Community Garden Rundown

Our community garden plot is now almost cleaned out. The tomatoes are still plodding along, and a few of the carrots we planted, but then gave up on, are unexpectedly starting to thrive, but everything else is finished. This seems like a good time to reflect on what was and wasn't successful, so we can decide whether or not to pay the $10 fee and do it again next year.

Successes: The garlic I bought from the grocery store grew through cold, hot, wet and dry weather, and actually formed bulbs! The bulbs were admittedly pretty puny, but I hope that if the largest bulbs will store until next spring, I can plant them with better results next year. The garlic was also unharmed by rabbits and vandals alike.
Our peas had pretty spotty germination, I think due to cool and dry weather. But after planting a few times, quite a few grew and we ate lots of delicious peas.
The beans grew very well, eventually even shading out quite a bit of the quack grass. We harvested enough beans for several meals, although they seem to have gone downhill lately, and our last picking might be destined for the compost.
The potatoes surprised me by forming quite a few tubers, although I never saw a sign of them while weeding and the tops were all completely dead when we went to go harvest today. Although it wasn't exactly a bumper crop, there were probably about 5 pounds of potatoes there.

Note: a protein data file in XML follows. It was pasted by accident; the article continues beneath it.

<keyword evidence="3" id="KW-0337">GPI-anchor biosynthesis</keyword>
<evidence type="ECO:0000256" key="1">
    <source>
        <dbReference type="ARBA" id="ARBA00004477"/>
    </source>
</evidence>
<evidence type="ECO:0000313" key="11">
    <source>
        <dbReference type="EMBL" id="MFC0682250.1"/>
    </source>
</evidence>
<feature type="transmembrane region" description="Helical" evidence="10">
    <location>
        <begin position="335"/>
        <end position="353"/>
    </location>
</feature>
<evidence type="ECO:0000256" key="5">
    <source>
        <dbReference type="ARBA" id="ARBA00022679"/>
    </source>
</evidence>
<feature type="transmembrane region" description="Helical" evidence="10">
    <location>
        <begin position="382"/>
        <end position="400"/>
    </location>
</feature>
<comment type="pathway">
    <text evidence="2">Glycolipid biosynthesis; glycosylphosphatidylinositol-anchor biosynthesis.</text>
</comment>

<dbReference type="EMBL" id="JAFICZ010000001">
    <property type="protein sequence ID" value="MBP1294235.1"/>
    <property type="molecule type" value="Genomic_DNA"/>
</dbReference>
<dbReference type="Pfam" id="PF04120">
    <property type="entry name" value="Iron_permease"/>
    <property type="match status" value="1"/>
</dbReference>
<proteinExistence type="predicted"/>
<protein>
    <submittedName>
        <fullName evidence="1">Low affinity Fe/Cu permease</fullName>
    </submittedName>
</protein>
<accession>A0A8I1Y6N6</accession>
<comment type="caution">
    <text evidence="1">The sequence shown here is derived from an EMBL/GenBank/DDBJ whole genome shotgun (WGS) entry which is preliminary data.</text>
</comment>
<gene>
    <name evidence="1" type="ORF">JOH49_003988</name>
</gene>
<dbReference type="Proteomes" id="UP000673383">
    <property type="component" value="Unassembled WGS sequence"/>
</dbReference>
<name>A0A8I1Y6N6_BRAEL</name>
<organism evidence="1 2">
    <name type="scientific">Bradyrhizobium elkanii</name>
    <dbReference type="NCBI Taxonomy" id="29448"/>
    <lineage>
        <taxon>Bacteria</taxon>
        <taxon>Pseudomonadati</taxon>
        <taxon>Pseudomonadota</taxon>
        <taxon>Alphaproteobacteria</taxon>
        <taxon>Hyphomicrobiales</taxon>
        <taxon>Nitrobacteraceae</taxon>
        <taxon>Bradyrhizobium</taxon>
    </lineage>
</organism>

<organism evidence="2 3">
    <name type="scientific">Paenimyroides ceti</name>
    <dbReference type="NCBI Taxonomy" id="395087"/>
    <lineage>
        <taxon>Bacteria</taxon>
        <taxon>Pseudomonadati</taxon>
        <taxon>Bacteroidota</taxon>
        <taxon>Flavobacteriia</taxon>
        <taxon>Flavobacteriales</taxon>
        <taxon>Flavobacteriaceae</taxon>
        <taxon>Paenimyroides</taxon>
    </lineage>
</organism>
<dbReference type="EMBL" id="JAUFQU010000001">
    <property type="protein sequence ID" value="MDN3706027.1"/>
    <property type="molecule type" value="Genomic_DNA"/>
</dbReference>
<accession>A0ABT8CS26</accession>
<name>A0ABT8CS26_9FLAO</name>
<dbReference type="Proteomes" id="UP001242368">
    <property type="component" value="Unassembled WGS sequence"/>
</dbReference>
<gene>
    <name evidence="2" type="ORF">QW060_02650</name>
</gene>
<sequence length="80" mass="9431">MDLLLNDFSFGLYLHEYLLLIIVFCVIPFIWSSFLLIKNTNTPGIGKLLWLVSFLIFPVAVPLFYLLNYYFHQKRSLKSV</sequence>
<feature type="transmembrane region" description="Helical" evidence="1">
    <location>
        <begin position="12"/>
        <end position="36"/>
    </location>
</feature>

A pail of potatoes

Failures: I don't think it was worth it to try to grow tomatoes in a public space. As they ripen, they seem to be just too tempting to passers-by. They also didn't exactly thrive on the somewhat neglectful conditions in a garden that's out of sight.
Hardly any of the small seeds that we planted (lettuce, spinach, Swiss chard, beets, carrots) came up. If we'd had more rain in the spring, they might have. As it is, I think they all got washed away when I watered. Some of the carrots eventually came up, but a lot of them were pretty far away from where I thought I planted them.
The pepper plant was almost immediately decimated; I'm guessing the rabbits were to blame for that casualty.
One cucumber seed grew, but it disappeared after a while. I'm not sure if I should blame myself for not watering it, or the rabbits. Since I never found a crispy brown corpse, I'm guessing it was the rabbits.
Although the quackgrass and thistles grew spectacularly well, I'm including them under failures; we never managed to get the weeds under control.
Our soil was strange, too. I don't know what they put in the bed, but the water would often pool on top, but not soak down, so the top would look wet, but if you dug down an inch or even less, it would often be dry underneath. I'm guessing there's a lot of peat moss in it, since that repels water when it dries out, but I'm not sure.

In conclusion, we probably grew about $10 worth of food, maybe a little more, so we were able to recover the cost. It was sometimes fun for our three-year-old to help pick peas and beans, but the weeding was a bit unpleasant. If we decide to do it again, we will only plant small seeds if there is a lot of wet weather in the forecast, and transplants only if they are large enough to withstand rabbits, but small enough to deter poachers from carrying them away. Lower-maintenance vegetables such as peas, beans, potatoes and garlic don't offer the best monetary return, but they are the most dependable when you care for the garden less frequently.

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